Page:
This is an environment in which long-short equity portfolios are designed to perform well, as their managers have the ability to navigate the markets’ volatility by dynamically altering their exposure to equity investments. Such long-short portfolios can benefit more from the diverging fortunes of companies, which present greater opportunities for fundamental stock-picking. They can invest not only in stocks they believe are poised to rise, but also ‘short’ those likely to fall.

At Columbia Threadneedle Investments, we believe that an absolute return strategy with a long-short US equity portfolio could be attractive for investors who are looking for less volatility and the potential for consistent investment returns.

We believe that turning these opportunities into solid returns takes highly skilled stock-picking, driven by a fundamental research framework. As legendary investor Warren Buffett has said: “It’s common for promoters to cause a stock to become valued at 5-10 times its true value, but rare to find a stock trading at 10-20% of its true value. So you might think short selling is easy, but it’s not.”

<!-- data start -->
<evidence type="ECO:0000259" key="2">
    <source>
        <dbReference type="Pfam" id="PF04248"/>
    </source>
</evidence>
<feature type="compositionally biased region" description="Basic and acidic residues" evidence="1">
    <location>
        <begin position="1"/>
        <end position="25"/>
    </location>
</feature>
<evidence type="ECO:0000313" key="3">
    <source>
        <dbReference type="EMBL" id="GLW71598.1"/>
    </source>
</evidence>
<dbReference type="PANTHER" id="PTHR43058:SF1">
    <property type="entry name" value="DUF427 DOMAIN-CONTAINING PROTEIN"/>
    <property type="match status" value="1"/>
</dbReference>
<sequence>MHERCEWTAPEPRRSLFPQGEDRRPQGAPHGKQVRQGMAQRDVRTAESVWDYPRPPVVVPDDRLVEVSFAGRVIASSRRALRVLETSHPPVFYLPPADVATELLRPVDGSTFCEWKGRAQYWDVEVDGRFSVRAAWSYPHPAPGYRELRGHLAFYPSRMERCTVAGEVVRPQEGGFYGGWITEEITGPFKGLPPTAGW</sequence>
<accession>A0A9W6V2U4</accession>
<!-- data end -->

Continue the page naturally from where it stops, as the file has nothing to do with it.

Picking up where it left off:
Long-short equity portfolios can benefit more from the diverging fortunes of companies, which present greater opportunities for fundamental stock picking. In managing our US Equity long-short portfolio, the Threadneedle (Lux) American Absolute Alpha Fund, we seek to take advantage of market volatility by holding long positions in companies we expect to flourish over the long term and go short in companies which are expected to have a tougher time. Unlike many of our peers, we do not invest in complex derivatives. We place great importance on fundamental research and industry analysis and believe that this approach will tend to identify quality companies that are more likely to outperform over the long term. We combine our team’s experience and rigor with the extensive resources and robust risk framework of Columbia Threadneedle Investments to create alpha. A powerful combination of fundamental, bottom-up stock picking, together with top-down analysis, coupled with a strong buy/sell discipline, helps us deliver strong risk-adjusted returns.